As I mentioned, I think that being transparent is a great way of sharing knowledge. And knowledge sharing is a great way to learn. It’s when that sharing of knowledge is compulsory, in an aggressive, chest-beating kind-of-a-way, is what I disagree with.

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Comments

Nikolaus Maack

Multiple Forms of Motivation

Some shy people won't want to be on the leader board and shy away from limelight. Others love the points and being recognized for their work. I think this is why an employer should, ideally, have multiple types of "recognition streams" -- some for the extroverts, some for the introverts.

While gamification is a big buzzword right now, a lot of what goes on at work has always been "playing the game". Whether it's your number of "points", or simply the number on your paycheque, is there any way to escape it?
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Mark Owen

Great Comment

Excellent way of thinking about it.

Thanks
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Ngone addy

hi


My name is Miss Ngone,I really like your profile in this site i want us to be friends if you don't mind i don't know how you will feel about it,please you can write to me through my email Ngoneaddy@yahoo.com I'm sorry if i am embarrassing you, i shall explain all about myself including my pictures. yours in miss Ngone

Via Ngoneaddy@yahoo.com
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Kelly Hamilton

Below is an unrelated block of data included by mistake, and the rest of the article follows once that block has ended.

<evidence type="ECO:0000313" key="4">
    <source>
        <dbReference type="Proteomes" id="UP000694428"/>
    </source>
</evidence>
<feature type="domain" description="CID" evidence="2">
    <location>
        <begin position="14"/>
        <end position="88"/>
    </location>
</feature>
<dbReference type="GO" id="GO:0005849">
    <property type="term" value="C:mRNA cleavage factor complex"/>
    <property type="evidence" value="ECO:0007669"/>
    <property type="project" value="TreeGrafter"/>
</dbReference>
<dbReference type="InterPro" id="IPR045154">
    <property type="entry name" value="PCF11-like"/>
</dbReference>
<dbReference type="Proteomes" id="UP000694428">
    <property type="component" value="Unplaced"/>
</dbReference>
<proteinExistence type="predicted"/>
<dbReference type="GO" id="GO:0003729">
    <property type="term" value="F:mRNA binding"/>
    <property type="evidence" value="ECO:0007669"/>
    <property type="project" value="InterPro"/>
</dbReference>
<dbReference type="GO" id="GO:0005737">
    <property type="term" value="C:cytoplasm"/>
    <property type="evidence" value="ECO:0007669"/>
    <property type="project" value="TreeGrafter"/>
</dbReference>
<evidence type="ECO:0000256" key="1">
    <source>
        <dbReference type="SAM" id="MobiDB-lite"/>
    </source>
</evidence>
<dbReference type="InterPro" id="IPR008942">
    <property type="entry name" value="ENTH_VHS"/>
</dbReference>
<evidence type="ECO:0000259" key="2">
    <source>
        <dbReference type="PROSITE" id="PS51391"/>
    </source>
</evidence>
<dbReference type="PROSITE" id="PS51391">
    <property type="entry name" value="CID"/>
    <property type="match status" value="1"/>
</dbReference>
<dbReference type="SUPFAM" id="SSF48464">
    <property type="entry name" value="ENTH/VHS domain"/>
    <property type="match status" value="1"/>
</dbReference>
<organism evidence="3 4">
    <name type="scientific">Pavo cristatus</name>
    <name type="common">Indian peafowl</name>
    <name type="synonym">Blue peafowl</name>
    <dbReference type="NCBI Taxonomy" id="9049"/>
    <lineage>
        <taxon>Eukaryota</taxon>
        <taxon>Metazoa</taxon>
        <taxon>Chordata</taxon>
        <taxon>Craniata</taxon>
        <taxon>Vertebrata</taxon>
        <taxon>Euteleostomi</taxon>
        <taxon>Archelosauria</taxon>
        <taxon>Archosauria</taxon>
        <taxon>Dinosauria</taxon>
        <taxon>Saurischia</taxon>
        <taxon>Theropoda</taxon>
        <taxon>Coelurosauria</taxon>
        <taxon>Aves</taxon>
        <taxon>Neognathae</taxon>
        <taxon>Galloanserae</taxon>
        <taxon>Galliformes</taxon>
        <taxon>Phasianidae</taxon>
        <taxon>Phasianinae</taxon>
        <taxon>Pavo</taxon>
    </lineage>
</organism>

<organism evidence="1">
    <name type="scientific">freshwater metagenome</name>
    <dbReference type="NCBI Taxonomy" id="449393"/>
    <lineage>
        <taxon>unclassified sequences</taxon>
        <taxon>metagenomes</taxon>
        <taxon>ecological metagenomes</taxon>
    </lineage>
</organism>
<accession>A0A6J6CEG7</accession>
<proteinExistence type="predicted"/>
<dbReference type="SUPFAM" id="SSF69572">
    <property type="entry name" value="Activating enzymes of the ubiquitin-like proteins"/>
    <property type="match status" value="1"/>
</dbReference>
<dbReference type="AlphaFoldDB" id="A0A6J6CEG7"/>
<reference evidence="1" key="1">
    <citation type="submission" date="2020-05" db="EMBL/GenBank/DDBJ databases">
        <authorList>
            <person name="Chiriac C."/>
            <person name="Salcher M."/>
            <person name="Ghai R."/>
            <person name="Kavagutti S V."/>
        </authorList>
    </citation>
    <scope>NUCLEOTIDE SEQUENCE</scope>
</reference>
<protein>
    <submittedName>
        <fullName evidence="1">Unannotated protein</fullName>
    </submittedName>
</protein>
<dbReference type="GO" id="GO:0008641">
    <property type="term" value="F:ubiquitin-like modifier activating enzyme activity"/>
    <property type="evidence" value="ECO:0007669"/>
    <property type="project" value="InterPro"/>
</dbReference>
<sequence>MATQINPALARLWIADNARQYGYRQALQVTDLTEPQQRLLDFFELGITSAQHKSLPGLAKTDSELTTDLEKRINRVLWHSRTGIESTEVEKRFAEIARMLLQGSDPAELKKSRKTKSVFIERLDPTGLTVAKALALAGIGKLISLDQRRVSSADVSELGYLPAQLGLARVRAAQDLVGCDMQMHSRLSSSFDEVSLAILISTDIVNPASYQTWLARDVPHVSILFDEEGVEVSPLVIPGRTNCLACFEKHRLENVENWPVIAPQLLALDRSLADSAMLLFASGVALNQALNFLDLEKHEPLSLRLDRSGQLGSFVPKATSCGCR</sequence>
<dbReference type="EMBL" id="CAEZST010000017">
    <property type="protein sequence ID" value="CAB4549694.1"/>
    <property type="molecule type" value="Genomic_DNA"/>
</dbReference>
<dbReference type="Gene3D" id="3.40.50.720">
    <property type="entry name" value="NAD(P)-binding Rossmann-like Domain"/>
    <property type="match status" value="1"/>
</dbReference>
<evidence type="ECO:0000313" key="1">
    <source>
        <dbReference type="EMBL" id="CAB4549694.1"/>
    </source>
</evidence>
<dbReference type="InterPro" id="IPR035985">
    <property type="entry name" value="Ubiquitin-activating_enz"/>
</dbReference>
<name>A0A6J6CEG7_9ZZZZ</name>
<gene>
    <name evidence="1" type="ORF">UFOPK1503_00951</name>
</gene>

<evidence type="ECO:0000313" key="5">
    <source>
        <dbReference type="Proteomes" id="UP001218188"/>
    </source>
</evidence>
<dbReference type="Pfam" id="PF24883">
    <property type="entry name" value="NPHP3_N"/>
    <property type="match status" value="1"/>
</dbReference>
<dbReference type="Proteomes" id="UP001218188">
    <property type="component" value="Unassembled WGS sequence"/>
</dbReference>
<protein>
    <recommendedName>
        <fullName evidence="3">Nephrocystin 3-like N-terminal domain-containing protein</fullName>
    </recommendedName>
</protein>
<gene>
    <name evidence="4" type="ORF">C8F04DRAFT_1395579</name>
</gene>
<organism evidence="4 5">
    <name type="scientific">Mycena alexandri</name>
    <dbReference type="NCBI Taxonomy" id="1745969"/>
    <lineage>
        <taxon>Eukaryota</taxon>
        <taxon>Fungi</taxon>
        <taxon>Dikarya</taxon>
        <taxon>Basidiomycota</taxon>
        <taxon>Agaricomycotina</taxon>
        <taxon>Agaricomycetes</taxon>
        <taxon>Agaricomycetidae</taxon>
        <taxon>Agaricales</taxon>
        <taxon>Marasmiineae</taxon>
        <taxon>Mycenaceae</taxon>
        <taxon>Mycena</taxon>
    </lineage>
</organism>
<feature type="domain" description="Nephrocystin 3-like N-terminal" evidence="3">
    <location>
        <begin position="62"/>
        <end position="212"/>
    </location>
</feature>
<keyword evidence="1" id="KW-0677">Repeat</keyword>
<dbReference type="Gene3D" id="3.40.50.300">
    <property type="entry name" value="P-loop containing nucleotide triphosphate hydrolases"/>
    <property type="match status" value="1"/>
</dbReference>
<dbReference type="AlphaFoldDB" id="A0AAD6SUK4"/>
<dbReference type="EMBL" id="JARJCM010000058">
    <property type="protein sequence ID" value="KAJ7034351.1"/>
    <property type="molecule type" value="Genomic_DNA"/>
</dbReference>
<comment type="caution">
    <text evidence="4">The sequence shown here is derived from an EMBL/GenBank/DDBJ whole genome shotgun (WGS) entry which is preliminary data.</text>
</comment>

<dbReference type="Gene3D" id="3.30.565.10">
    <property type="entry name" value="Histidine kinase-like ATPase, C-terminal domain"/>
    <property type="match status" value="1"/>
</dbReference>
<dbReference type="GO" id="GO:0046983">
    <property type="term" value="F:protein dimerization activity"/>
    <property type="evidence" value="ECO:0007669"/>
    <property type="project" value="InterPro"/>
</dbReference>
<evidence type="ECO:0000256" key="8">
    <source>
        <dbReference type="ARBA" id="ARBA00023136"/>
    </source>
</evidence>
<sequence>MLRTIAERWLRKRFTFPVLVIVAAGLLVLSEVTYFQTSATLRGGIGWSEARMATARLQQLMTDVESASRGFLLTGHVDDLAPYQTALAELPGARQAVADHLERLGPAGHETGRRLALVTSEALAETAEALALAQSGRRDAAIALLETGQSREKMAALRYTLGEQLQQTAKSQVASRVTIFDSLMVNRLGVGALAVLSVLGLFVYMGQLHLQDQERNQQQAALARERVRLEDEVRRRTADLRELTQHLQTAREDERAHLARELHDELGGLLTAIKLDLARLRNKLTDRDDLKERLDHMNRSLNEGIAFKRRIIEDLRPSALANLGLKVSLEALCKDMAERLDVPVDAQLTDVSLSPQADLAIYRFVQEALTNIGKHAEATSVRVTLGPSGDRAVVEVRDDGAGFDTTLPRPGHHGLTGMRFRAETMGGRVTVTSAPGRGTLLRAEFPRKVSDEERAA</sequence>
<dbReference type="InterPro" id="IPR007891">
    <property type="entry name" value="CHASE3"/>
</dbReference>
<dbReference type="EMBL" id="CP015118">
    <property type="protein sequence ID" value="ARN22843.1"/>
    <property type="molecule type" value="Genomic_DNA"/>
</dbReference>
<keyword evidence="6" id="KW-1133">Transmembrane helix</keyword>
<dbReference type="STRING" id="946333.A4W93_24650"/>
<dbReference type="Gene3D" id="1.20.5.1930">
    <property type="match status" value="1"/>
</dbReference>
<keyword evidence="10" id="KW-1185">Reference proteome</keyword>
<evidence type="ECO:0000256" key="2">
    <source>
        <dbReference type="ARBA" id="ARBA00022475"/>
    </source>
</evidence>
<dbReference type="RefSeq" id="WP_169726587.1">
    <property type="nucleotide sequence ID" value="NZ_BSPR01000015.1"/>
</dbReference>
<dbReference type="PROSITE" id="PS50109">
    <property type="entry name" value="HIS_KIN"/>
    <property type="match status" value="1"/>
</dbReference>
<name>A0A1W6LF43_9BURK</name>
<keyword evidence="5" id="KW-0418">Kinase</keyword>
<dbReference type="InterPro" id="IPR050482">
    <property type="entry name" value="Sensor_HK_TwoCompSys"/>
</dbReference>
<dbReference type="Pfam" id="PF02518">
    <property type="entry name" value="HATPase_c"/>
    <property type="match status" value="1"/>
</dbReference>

External vs internal motivation

External motivation (ie: gamification) can be quite a great motivator, but what about when everyone gets bored of it? For example, those 'employee of the month' plaques...how many times have you gone into a restaurant, and found that the last 'employee of the month' is from 2009? Once the external motivation/recognition is gone, then the employee needs to turn to internal motivation.

Internal motivation is that challenge that you set for yourself...knowing that you did a good job even though no one said anything about it. I try to teach my kids to do the right thing even though they may not get recognized for it...just because they'll be able to tell themselves that they did.

Character is what you do when no one is looking. I don't need to get points on a board to know that I do a good job, and I do it without anyone watching over me telling me if I am or not.
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Ngone addy

Hello


My name is Miss Ngone,I really like your profile in this site i want us to be friends if you don't mind i don't know how you will feel about it,please you can write to me through my email Ngoneaddy@yahoo.com I'm sorry if i am embarrassing you, i shall explain all about myself including my pictures. yours in miss Ngone

Via Ngoneaddy@yahoo.com
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This post and comment(s) reflect the personal perspectives of community members, and not necessarily those of their employers or of AIIM International